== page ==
Prof Sai-Felicia Krishna Hensel - Chair

"The virtual world of cyberspace with its great potential for expanding the boundaries of our imagination, presents us with unprecedented challenges as well as a unique opportunity to assess the shape and direction of the twenty first century world,"
said Prof Sai-Felicia Krishna-Hensel, Conference Chair. "In going beyond the traditional academic boundaries and promoting a cross disciplinary dialogue, we are only acknowledging the realities of a world in which traditional state and institutional boundaries are rapidly ceasing to be impediments to meaningful global dialogue aimed at facilitating cooperation to help understand and respond to the challenges and opportunities of the 21st century."

Dr Victor Mauer - Opening

"Perhaps more than anything else, the new domain of cyberspace is considered to be the ultimate symbol of globalisation. Advances in information technology have a strong influence on the way in which states, societies, and trade function around the globe. States are changing, but they are not vanishing. State sovereignty has eroded, but it is still forcefully asserted. Governments are weaker, but they can still throw their weight around. Borders have become more porous, but they still seek to keep out intruders. We think of ourselves as global, but territoriality is still a central preoccupation for many people," said Dr Victor Mauer, Deputy Director and Head of Research, Center for Security Studies, Swiss Federal Institute of Technology Zurich. "Despite its importance, the 'information revolution' and its impact on business, society, the state, and international relations is still a fairly exotic field of study. In the absence of significant empirical research, anecdotal evidence is frequently offered when analysing the impact of the information revolution on international relations and security. We are challenged to further our understanding of these changes, so that prevalent feelings and assumptions may turn into an informed understanding of the causes and effects of the latest technological and policy developments."

DK Matai - Keynote Speaker

"This is a very timely conference as asymmetric threats initiated by the information revolution are growing fast and are changing the face of international relations and global security at a fundament level,"
said DK Matai, Executive Chairman, mi2g. "Entire armies of hundreds of thousands of compromised computers across the world - Botnets - can now be controlled by one sovereign individual or a very small team and this brings a whole new meaning to 'asymmetric warfare' between nation states and small groups. Many global corporations and countries have experienced partial cut-off from the Internet as a a direct result of Botnet's induced denial of service attacks and this is just the tip of the emerging iceberg. Collaboration between organised criminals, extremists and malevolents is rising much faster than what the international legal system was designed to cope with. Anonymity and global mobility are the much exploited boons of cyberspace."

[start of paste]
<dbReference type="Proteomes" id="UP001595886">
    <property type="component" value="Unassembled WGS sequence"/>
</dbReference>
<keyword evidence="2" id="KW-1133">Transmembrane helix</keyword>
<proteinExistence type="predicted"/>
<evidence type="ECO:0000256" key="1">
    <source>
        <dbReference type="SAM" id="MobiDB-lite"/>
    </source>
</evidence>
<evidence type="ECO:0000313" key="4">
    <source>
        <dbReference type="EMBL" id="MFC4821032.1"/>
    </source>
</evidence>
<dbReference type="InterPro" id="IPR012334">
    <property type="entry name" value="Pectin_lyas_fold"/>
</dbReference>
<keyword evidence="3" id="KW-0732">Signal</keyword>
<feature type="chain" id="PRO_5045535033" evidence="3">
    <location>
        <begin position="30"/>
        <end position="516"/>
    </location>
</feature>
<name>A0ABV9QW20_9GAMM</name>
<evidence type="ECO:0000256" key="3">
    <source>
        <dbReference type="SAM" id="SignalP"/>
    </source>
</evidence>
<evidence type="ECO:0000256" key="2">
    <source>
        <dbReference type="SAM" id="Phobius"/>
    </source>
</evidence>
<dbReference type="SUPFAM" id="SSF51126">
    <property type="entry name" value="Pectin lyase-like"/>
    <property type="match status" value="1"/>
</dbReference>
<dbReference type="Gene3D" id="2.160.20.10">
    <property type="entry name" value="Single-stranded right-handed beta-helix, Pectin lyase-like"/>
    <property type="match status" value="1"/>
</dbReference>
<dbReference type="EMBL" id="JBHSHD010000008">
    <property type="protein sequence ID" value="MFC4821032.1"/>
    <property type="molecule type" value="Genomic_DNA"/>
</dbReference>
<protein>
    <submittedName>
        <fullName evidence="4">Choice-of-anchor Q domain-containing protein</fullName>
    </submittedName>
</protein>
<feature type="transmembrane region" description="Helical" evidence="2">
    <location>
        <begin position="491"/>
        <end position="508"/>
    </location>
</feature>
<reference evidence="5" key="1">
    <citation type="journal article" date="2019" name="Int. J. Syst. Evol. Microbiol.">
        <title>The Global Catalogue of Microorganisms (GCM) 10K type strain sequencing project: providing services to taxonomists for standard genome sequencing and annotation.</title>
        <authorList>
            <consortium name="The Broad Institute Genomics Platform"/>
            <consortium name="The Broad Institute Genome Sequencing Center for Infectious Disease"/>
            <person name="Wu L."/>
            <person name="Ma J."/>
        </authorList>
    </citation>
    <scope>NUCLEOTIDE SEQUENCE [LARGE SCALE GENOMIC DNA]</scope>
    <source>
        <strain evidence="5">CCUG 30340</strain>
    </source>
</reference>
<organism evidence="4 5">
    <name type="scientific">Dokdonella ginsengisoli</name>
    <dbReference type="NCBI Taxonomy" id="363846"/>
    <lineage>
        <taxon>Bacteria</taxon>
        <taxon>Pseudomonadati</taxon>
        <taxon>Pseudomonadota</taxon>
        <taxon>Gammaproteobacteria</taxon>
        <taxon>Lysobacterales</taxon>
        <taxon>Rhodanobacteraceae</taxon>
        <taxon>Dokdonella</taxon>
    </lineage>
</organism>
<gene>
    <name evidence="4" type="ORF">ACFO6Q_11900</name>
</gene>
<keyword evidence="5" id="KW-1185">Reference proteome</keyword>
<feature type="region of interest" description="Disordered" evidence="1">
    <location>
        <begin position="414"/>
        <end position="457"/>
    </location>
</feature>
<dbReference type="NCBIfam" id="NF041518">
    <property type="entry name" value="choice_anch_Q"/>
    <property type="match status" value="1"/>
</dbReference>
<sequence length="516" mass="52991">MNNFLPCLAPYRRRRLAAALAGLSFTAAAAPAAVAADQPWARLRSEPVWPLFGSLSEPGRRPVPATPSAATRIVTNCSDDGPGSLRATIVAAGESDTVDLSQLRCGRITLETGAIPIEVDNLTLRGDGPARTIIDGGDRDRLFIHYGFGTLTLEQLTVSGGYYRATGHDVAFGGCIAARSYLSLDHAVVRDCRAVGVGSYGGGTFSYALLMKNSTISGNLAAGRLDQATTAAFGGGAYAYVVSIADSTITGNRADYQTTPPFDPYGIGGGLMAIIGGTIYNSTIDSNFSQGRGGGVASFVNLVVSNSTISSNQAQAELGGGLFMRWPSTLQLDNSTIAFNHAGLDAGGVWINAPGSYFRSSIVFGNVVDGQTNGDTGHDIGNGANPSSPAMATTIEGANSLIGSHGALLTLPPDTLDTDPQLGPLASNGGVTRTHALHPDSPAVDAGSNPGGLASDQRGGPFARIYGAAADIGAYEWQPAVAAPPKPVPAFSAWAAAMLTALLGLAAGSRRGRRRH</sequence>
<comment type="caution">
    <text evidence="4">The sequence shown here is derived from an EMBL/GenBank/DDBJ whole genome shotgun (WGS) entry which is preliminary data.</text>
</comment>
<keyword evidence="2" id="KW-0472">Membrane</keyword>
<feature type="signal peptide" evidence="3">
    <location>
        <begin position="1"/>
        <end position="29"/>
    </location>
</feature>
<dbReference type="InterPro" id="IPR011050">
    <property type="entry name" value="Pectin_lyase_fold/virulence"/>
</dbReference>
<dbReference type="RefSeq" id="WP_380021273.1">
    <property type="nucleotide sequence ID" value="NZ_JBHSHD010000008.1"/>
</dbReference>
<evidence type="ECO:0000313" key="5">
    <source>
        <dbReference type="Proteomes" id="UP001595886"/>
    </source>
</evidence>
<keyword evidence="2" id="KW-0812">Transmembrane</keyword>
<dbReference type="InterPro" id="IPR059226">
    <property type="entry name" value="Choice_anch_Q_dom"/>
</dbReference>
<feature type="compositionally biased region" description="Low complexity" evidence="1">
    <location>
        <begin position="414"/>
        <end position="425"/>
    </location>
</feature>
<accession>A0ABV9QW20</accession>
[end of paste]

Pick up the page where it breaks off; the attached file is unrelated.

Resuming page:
DK Matai is Executive Chairman of mi2g which won the Queen's Award for enterprise in the category of innovation and DK also Chairs the Asymmetric Threats Contingency Alliance (ATCA) that brings together members from the House of Lords, House of Commons, European Parliament, US Congress, Senior Government officials from G10 nations and outside, and over 500 CEOs from banking, insurance, defence and computing.

Second Conference in May 2006

This first international conference in May 2005 entitled "The Information Revolution and the Changing Face of International Relations and Security," combines empirical studies with innovative concepts and scenarios to evaluate the current and future direction of the international order.

The second international conference in May 2006 in the series will continue the focus on the central role of technology. It will concentrate on Global Networks, Shifting Power Nodes, and Security Initiatives in the Global community, to add to the ongoing dialogue and research agenda. Focusing on network architecture and exchange economics, this meeting proposes to carry the dialogue on the cyber revolution into the next stage.